The Malazan Empire simmers with discontent, bled dry by interminable warfare, bitter infighting and bloody confrontations with the formidable Anomander Rake and his Tiste Andii, ancient and implacable sorcerers. Even the imperial legions, long inured to the bloodshed, yearn for some respite. Yet Empress Laseen’s rule remains absolute, enforced by her dread Claw assassins. For Sergeant Whiskeyjack and his squad of Bridgeburners, and for Tattersail, surviving cadre mage of the Second Legion, the aftermath of the siege of Pale should have been a time to mourn the many dead. But Darujhistan, last of the Free Cities of Genabackis, yet holds out. It is to this ancient citadel that Laseen turns her predatory gaze.

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Too Like the Lightningmacmillan-2 by Ada Palmer — $3.99

Mycroft Canner is a convict. For his crimes he is required, as is the custom of the 25th century, to wander the world being as useful as he can to all he meets. Carlyle Foster is a sensayer—a spiritual counselor in a world that has outlawed the public practice of religion, but which also knows that the inner lives of humans cannot be wished away. In this world, Mycroft and Carlyle have stumbled on the wild card that may destabilize the system: the boy Bridger, who can effortlessly make his wishes come true. Who can, it would seem, bring inanimate objects to life…

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The Traitor Baru Cormorantmacmillan-3 by Seth Dickinson — $3.99

Baru Cormorant believes any price is worth paying to liberate her people-even her soul. When the Empire of Masks conquers her island home, overwrites her culture, criminalizes her customs, and murders one of her fathers, Baru vows to swallow her hate, join the Empire’s civil service, and claw her way high enough to set her people free. Sent as an Imperial agent to distant Aurdwynn, another conquered country, Baru discovers it’s on the brink of rebellion. Drawn by the intriguing duchess Tain Hu into a circle of seditious dukes, Baru may be able to use her position to help. But the cost of winning the long game of saving her people may be far greater than Baru imagines.

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The Helm of Midnightmacmillan-4 by Marina Lostetter — $2.99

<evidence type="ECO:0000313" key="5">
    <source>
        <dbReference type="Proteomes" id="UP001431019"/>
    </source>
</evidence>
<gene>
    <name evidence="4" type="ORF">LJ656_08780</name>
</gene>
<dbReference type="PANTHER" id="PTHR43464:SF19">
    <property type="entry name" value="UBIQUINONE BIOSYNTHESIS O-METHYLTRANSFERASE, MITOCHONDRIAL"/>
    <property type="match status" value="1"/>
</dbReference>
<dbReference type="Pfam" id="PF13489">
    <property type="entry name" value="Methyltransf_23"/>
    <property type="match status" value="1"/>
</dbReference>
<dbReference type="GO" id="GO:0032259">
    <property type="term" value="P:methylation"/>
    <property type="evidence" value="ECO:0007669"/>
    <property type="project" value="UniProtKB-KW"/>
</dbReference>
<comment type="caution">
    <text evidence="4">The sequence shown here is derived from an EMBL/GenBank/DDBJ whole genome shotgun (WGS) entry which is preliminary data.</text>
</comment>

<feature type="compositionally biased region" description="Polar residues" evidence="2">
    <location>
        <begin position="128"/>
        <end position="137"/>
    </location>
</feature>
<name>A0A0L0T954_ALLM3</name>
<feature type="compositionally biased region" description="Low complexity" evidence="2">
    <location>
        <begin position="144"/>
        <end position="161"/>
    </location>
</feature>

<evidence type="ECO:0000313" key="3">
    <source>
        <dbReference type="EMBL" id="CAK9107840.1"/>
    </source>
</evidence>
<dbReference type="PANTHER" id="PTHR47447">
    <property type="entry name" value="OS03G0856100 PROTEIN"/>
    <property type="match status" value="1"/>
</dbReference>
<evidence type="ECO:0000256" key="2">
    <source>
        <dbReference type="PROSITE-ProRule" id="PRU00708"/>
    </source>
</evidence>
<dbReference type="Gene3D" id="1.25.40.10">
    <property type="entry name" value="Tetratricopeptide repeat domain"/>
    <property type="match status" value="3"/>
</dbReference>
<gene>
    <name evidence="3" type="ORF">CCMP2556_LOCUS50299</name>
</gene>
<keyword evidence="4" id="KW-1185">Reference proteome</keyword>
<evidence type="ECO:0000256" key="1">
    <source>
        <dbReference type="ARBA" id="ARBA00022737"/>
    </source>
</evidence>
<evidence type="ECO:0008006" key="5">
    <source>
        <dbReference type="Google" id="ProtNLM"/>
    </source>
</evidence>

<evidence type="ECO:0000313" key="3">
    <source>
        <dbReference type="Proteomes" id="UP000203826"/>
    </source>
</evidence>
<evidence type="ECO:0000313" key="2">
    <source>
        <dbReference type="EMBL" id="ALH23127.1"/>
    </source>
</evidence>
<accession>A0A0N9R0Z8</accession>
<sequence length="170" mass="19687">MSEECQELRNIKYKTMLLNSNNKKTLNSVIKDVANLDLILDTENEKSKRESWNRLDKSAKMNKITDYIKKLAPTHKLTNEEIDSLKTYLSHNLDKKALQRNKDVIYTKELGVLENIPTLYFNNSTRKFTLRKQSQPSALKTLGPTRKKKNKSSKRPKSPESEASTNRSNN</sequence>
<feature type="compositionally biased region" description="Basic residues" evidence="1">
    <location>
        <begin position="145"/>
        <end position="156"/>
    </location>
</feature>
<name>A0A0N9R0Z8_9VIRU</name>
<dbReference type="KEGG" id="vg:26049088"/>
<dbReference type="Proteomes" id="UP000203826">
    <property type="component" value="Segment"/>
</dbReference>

In a daring and deadly heist, thieves have made away with an artifact of terrible power—the death mask of Louis Charbon. Made by a master craftsman, it is imbued with the spirit of a monster from history, a serial murderer who terrorized the city. Now Charbon is loose once more, killing from beyond the grave. But these murders are different from before, not simply random but the work of a deliberate mind probing for answers to a sinister question. It is up to Krona Hirvath and her fellow Regulators to enter the mind of madness to stop this insatiable killer while facing the terrible truths left in his wake.

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Luna: New Moonmacmillan-5 by Ian McDonald — $2.99

The Moon wants to kill you. Maybe it will kill you when the per diem for your allotted food, water, and air runs out, just before you hit paydirt. Maybe it will kill you when you are trapped between the reigning corporations-the Five Dragons-in a foolish gamble against a futuristic feudal society. On the Moon, you must fight for every inch you want to gain. And that is just what Adriana Corta did. As the leader of the Moon’s newest “dragon,” Adriana has wrested control of the Moon’s Helium-3 industry from the Mackenzie Metal corporation and fought to earn her family’s new status. Now, in the twilight of her life, Adriana finds her corporation confronted by the many enemies she made during her meteoric rise.

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Ender’s Shadowmacmillan-6 by Orson Scott Card — $3.99

The human race is at War with the “Buggers”, an insect-like alien race. The first battles went badly, and now as Earth prepares to defend itself against the imminent threat of total destruction at the hands of an inscrutable alien enemy, all focus is on the development and training of military geniuses who can fight such a war, and win. Andrew “Ender” Wiggin was not the only child in the Battle School; he was just the best of the best. In this new book, card tells the story of another of those precocious generals, the one they called Bean—the one who became Ender’s right hand, part of his team, in the final battle against the Buggers.